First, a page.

History of Studebaker

The H & C Studebaker blacksmith shop opened in 1852 at the corner of Michigan and Jefferson Streets in what is now the heart of downtown South Bend, Indiana.

Henry and Clement Studebaker's blacksmith shop would turn into the Studebaker Manufacturing Company in 1868, and would eventually become the largest wagon manufacturer in the world. Studebaker would also be the only manufacturer to successfully switch from horse-drawn to gasoline powered vehicles.

John Mohler Studebaker returned from California in 1858 where he made wheelbarrows for gold miners, and invested his earnings in the business. At this time, the brothers were filling wagon orders for the U.S. Army, and would continue to do so throughout the Civil War. By 1887, sales would eclipse two million dollars, and by 1885, production would top 75,000.

Thomas Edison, left, purchased the second electric car produced by Studebaker.

Studebaker eased their way into the automobile market after the turn of the century, introducing an electric car in 1902. Gasoline-powered Studebakers came in 1904, produced by the Garford Company in Ohio, marketed under the name Studebaker-Garford. In 1911, Studebaker would join forces with Everitt-Metzker-Flanders Company of Detroit to form the Studebaker Corporation. Studebaker sold automobiles under the EMF and Flanders names until 1913; from thereafter, all new cars carried the Studebaker name. Studebaker was still producing wagons, and would do so until 1920, at which time automobile production was moved from Detroit to South Bend.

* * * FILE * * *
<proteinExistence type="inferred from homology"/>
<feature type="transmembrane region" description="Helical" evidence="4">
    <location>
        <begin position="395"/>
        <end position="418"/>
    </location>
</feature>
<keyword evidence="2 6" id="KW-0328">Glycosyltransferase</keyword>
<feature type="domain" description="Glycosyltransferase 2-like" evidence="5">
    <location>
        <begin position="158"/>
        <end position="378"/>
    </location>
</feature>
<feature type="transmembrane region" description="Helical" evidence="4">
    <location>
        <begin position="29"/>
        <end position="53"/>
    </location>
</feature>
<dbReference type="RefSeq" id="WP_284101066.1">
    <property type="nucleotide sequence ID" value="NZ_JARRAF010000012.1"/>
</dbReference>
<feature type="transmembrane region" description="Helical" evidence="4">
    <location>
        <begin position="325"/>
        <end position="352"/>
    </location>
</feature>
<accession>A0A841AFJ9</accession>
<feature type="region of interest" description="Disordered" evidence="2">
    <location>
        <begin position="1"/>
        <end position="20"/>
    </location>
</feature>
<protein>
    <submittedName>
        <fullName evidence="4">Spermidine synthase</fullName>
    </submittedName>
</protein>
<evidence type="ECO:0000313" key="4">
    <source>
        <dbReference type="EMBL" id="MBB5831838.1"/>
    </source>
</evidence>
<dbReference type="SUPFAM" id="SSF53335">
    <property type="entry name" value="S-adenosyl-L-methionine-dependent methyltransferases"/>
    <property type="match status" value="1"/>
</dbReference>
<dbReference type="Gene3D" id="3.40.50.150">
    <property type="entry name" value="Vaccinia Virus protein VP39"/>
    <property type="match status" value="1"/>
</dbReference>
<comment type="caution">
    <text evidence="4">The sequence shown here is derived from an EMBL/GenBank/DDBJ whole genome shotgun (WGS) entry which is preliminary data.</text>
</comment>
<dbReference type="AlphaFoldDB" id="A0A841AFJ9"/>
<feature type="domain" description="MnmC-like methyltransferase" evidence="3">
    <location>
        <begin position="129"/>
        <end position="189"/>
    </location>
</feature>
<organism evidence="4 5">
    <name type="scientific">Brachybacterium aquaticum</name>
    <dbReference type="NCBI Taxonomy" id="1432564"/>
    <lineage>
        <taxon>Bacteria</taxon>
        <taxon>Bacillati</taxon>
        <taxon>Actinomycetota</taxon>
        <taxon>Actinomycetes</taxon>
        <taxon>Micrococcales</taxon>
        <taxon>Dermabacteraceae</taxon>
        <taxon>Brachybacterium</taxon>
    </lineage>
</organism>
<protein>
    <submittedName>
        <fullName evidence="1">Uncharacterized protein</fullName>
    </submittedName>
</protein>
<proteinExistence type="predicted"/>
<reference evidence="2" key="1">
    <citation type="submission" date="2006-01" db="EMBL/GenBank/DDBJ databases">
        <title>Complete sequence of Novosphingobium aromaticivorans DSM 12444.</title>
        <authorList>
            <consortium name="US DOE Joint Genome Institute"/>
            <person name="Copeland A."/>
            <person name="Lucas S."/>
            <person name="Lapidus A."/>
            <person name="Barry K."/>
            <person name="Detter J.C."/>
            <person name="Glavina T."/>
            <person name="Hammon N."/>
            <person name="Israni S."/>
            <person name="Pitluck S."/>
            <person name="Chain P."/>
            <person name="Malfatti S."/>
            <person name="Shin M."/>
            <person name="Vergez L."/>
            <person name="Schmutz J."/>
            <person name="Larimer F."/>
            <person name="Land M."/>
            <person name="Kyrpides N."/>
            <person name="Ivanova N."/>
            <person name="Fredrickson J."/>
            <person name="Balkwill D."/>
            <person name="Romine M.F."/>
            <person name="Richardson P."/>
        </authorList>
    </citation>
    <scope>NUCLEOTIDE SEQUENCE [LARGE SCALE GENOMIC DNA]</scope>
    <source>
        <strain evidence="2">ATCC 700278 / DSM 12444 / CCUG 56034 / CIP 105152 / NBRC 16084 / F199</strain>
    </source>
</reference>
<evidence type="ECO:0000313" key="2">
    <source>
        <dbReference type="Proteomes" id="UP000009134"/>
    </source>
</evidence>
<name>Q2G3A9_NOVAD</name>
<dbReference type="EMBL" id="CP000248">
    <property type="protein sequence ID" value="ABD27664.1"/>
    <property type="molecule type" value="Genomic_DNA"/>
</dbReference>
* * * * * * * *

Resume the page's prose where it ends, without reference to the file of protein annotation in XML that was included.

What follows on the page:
The 1931 President Roadster

During this time, Studebaker built automobiles in the medium-price-field. In 1927, Studebaker introduced the Erskine; a small car designed for the European market, and purchased luxury automaker Pierce-Arrow. The Great Depression, combined with questionable management decisions lead to Studebaker going into receivership in 1933. They would emerge from receivership under Studebaker Vice-Presidents Paul Hoffman and Harold Vance.

Throughout his career at Studebaker, Raymond Loewy produced many of the revolutionary designs that Studebaker was famous for.

Raymond Loewy's relationship with Studebaker began in 1936. Raymond Loewy Associates held the Studebaker account from 1936-1955, with the first RLA designs being the 1938 models. RLA would also style the successful 1939 Champion, which marked Studebaker's first successful foray into the low-priced field.

The Amphibious Weasel was used widely by the United States in World War II.

Defense contracts during World War II had Studebaker building B-17 Flying Fortress engines, US6 6x6 military trucks, and the M29 and M29C "Weasel".